participate in the meeting of the Zionist Federation.
Having spent the earlier months of this year in Palestine, which he left last May, Mr. Locker described how German Jewish refugees are adjusting themselves. Some 2,000 are engaged in agriculture, and altogether, he estimates, there are about 12,000 of them.
He declined to express a reaction to the Arlosoroff case verdict, and was also reserved on the subject of the Soviet policy toward the Jews.
“We don’t have to be thankful to any country which is not anti-Semitic,” Mr. Locker declared, “We should hate those that are.”
SKEPTICAL ON BIRO-BIDJAN
He expressed his skepticism in the possibilities of Biro-Bidjan from the Jewish standpoint. Throughout the interview he emphasized the desirability of concentrating on Palestine. That country’s economic development, in his view, will largely determine the extent of cooperation between Jews and Arabs. There, he maintained, Jews are more secure than in any other country.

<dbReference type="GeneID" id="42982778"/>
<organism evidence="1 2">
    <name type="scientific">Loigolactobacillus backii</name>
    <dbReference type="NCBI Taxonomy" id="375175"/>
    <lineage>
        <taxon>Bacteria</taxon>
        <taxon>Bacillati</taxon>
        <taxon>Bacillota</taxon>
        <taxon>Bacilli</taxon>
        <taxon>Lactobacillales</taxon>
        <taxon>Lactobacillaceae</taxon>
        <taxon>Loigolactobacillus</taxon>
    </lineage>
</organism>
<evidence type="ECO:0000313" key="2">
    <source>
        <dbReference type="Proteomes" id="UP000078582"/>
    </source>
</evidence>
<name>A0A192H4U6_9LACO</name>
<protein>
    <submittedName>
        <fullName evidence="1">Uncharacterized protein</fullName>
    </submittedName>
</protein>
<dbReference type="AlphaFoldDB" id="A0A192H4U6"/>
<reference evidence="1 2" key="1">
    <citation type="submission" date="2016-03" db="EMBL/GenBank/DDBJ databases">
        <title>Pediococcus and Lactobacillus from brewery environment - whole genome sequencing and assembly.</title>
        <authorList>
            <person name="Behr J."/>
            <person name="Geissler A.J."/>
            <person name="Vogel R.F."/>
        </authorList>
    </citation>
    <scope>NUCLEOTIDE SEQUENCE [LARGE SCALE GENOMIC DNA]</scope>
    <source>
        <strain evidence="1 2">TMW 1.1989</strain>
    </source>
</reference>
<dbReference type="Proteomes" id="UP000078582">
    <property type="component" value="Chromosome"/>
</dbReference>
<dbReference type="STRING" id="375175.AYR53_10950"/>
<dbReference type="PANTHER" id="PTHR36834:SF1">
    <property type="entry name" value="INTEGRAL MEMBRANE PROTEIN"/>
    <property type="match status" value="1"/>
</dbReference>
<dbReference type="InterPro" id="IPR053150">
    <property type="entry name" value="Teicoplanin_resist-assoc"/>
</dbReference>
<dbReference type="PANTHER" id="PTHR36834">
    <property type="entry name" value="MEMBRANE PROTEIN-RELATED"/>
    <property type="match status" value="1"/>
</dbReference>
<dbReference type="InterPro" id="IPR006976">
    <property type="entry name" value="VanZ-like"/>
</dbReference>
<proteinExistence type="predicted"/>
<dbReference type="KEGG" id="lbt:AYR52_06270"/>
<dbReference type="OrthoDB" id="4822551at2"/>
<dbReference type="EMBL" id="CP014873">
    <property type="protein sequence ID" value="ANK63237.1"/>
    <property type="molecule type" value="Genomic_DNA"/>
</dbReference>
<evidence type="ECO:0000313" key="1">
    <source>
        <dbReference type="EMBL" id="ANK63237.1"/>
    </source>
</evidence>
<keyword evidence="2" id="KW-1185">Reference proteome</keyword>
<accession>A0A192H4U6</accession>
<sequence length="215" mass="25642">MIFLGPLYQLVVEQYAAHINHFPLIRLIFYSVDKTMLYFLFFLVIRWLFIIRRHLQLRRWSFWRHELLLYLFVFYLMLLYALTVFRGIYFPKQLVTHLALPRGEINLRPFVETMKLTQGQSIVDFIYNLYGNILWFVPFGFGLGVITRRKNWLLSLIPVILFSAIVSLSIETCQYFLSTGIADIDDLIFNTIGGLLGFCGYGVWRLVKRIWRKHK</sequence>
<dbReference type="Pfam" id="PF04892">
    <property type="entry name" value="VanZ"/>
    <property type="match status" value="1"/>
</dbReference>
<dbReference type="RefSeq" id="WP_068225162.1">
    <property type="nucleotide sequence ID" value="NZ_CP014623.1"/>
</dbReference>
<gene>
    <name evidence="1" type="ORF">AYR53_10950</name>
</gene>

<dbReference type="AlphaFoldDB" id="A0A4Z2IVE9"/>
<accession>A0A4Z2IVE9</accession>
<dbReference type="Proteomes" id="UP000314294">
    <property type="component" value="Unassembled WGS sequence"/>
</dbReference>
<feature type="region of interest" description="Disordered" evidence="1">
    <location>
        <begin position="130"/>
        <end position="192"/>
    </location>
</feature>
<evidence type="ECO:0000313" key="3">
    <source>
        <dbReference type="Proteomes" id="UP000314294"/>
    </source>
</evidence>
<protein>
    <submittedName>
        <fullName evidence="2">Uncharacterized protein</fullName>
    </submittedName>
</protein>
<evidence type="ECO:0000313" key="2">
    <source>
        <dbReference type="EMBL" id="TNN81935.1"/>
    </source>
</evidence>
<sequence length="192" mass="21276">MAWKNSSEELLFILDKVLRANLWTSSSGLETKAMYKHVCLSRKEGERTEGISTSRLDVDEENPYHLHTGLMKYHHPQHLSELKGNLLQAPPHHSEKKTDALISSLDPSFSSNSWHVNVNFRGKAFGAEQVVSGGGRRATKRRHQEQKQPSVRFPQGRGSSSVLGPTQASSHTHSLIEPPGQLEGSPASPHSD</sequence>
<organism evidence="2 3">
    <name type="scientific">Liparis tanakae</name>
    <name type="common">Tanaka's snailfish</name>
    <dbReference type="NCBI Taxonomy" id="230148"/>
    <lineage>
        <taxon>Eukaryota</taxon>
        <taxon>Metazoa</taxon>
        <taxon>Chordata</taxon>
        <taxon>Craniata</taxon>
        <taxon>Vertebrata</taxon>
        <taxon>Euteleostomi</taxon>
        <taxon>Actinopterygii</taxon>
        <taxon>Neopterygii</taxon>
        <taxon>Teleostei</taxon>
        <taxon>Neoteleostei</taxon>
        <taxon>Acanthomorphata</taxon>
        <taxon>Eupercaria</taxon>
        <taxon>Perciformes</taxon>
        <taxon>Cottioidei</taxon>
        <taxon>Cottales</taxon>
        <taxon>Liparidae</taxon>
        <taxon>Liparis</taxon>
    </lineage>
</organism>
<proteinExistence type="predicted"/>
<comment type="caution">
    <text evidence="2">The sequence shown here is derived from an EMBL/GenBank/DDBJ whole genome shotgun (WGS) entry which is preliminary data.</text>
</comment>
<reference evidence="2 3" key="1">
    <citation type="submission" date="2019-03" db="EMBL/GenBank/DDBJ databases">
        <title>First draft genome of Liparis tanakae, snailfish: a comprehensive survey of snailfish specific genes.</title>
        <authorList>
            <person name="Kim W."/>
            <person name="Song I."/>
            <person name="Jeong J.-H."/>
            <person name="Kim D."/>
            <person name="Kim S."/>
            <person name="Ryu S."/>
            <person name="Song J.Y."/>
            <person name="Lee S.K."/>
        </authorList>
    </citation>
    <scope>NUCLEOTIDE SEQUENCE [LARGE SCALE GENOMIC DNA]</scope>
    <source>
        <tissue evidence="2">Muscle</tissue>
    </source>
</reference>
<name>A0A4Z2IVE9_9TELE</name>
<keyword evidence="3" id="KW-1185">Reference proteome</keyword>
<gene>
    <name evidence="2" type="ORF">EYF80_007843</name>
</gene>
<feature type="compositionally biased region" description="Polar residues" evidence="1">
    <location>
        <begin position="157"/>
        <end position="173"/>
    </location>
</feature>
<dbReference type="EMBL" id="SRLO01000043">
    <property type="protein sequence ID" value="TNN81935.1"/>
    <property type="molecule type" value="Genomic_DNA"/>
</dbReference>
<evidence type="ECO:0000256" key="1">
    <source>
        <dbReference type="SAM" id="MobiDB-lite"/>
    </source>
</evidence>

The best way to combat Hitlerism is to wage a world-wide struggle for democracy, according to Mr. Locker who urged Jews, in addition to engaging in that struggle, to build a life of their own.
Despite their protestations to the contrary, Mr. Locker declared, England’s Black Shirts are an anti-Semitic organization, but he felt that the British public taken by and large is not sympathetic to that movement.
Dissensions within Zionist ranks were scored by the visitor who also deplored the “reactionary” tendency of Revisionists, He charged the latter with failure to observe discipline necessary in the movement.
Another arrival on the Aquitania was Francine Larrimore, American actress, fresh from her performances on the London stage. She displayed two perfect specimens of the Yorkshire terrier puppies which she intends to exhibit in this country. She is to appear in “Spring Song” which will be produced here shortly by Max Gordon. While in Europe, she revealed, she purchased the option on “Private Road.”